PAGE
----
Podium: Christianity and Politics Do Mix

Article excerpt

From a talk by the Bishop of Oxford to the Westminster Ethical Forum at St Matthew's Church, Westminster

NEW LABOUR has made ethics a central feature of its approach to government. It has sought to provide an "ethical foreign policy". It is also well known that a number of influential members of the Cabinet have long been members of the Christian Socialist Movement, including the Prime Minister himself.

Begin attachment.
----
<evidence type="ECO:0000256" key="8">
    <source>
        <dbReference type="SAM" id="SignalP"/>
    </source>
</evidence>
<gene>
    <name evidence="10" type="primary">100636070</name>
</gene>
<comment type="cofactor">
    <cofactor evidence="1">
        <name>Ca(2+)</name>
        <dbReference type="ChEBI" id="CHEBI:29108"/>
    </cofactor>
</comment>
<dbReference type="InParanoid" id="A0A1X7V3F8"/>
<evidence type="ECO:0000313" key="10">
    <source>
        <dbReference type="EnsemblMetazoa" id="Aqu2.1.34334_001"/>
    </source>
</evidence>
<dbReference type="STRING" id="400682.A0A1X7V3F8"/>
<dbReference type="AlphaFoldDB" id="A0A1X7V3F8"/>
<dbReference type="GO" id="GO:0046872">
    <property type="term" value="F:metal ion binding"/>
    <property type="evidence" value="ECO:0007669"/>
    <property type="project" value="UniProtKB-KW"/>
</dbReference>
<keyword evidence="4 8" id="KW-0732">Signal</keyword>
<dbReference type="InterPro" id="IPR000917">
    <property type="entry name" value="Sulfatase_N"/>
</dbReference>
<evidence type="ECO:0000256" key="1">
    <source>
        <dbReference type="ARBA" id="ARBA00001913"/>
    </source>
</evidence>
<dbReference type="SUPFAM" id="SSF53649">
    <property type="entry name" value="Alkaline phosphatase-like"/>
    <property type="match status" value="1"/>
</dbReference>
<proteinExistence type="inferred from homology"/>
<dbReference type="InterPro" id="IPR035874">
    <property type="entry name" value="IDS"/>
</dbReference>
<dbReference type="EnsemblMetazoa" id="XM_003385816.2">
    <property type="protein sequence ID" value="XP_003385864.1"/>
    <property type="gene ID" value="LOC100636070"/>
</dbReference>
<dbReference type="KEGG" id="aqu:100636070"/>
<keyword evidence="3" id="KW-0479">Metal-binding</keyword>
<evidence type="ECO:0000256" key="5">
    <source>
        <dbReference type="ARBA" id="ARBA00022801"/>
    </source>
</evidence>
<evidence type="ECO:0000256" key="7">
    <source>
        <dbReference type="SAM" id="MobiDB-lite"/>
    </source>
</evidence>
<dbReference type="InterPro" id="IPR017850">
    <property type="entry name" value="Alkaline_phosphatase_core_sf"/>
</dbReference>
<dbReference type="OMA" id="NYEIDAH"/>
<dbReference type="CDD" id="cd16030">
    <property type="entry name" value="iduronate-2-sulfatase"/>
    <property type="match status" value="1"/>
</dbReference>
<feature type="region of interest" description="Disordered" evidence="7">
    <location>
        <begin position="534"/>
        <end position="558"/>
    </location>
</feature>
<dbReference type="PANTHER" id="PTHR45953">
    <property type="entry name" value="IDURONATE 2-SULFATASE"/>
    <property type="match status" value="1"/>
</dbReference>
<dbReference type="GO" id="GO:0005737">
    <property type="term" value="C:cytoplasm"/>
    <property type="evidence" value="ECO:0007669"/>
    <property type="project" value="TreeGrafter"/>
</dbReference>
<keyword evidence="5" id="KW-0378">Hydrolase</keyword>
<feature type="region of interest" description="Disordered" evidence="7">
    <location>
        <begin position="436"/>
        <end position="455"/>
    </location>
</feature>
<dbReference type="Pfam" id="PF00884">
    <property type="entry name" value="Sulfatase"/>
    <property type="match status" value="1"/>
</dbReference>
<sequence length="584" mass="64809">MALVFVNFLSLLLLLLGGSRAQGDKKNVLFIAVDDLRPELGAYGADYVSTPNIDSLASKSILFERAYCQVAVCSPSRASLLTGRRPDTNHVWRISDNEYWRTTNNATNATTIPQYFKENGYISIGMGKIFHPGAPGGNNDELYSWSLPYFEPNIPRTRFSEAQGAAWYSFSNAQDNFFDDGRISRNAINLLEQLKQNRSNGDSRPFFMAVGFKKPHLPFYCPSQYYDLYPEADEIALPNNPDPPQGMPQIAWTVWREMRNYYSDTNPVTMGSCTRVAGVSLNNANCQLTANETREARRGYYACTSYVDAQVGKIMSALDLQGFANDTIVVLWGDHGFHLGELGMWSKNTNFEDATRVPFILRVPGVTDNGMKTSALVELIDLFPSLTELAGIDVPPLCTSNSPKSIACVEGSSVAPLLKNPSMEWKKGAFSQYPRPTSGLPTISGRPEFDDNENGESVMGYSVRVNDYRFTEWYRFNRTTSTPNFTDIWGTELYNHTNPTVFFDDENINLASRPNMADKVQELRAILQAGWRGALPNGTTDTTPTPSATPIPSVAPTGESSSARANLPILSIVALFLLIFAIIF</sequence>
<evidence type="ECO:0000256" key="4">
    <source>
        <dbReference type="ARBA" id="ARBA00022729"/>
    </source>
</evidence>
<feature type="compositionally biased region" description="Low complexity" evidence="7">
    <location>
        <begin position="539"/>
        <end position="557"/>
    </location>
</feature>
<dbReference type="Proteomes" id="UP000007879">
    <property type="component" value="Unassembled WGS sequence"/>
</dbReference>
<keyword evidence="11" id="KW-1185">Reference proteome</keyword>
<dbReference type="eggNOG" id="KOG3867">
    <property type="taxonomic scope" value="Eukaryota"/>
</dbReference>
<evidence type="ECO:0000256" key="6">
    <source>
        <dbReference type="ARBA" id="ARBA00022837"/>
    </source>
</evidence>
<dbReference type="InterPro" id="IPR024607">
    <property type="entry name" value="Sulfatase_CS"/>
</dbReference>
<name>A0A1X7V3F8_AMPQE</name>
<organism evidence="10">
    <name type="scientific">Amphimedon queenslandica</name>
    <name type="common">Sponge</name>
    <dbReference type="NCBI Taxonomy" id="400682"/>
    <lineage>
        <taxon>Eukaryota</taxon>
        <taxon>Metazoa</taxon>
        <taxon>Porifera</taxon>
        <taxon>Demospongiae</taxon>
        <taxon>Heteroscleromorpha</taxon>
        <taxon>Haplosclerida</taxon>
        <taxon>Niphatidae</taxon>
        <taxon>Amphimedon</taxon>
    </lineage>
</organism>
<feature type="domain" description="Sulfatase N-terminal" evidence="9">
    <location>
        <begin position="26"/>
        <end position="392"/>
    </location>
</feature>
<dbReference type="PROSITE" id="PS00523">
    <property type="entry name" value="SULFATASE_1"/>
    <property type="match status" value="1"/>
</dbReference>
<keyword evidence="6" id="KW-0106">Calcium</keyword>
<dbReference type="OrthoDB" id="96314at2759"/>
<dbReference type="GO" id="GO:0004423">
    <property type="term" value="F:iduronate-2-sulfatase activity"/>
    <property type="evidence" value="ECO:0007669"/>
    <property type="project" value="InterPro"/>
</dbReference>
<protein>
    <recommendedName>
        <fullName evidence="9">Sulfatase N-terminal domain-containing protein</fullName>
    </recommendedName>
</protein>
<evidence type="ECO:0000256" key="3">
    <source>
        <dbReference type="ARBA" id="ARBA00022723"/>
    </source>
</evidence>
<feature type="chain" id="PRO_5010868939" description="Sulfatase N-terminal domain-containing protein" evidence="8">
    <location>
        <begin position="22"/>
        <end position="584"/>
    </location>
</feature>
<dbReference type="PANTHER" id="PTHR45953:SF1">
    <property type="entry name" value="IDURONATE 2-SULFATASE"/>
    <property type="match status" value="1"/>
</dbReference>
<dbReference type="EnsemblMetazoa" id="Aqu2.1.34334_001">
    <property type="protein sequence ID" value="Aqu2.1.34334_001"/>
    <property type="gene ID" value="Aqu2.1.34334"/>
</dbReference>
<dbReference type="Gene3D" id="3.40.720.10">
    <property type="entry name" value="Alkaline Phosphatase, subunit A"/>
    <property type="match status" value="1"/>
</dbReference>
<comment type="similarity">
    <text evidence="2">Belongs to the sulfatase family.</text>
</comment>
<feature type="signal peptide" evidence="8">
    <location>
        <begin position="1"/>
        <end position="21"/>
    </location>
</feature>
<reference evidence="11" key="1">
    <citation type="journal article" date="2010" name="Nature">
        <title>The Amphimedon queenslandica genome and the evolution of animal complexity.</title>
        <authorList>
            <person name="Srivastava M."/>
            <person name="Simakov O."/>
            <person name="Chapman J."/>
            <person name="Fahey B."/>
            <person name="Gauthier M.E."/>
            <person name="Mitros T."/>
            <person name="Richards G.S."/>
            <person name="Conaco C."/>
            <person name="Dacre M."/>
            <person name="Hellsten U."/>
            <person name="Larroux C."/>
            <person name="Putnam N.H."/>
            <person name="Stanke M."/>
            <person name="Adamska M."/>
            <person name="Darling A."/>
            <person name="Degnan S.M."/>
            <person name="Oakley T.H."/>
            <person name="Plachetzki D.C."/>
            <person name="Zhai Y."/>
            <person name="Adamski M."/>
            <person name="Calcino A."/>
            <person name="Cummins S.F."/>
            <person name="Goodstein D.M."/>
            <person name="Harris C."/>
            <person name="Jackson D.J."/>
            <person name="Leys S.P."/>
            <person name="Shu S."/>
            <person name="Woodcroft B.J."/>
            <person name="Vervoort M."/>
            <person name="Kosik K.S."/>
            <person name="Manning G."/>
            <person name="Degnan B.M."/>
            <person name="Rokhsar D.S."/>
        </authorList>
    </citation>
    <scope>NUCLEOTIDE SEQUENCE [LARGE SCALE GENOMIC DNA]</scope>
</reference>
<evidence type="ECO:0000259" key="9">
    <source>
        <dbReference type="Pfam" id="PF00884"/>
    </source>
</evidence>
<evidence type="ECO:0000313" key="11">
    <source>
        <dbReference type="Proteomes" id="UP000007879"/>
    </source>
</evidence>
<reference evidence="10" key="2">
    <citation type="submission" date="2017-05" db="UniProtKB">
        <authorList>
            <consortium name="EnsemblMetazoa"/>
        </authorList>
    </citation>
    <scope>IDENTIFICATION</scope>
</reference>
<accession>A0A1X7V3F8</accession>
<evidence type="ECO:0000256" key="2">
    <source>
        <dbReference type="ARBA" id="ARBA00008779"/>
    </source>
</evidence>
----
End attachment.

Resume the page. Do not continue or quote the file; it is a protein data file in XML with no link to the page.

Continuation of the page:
At the same time, perhaps in reaction to this, William Hague recently made a major speech to the Conservative Christian Fellowship where he initiated a project to listen to British churches and where he stressed the ethical tradition of the Conservative Party, drawing on the role models of people such as William Wilberforce, Lord Shaftesbury and Iain Macleod. In an allegedly secular society this is in one way all rather surprising. Yet every political philosophy is rooted in a set of values; and those values will express, consciously or unconsciously, a particular understanding of what it is to be a human being in society. My concern is whether a Christian understanding of what it is to be a human being in society points inexorably to any particular political philosophy or party. Or, to put it in terms of where we are now, whether a Christian perspective on existence has anything distinctive to say about what is now happening at Westminster. I am, of course, well aware of the hazards of this exercise. Almost every political philosophy, from extreme egalitarianism on the one hand to absolute monarchy on the other, has in its time been claimed in the name of Christianity. It was a priest, John Ball, who led the Peasants' Revolt with the refrain: "When Adam delved and Eve span, who was then the gentleman?" And right-wing rulers such as General Pinochet, who have looked to the Church for support, are numerous. But, however foolish the attempt might seem and so fraught with the possibility of self- deception, it has to be attempted. I hope to indicate what I believe does constitute a distinctively Christian approach to the political realm, but first I want to look at the stated policy of New Labour in its own terms. As we all know, New Labour has abandoned the most widespread concept of socialism - the public ownership of the means of production and exchange. Furthermore, it has accepted that, at least for the first two years in office, there will be no rise in income tax. …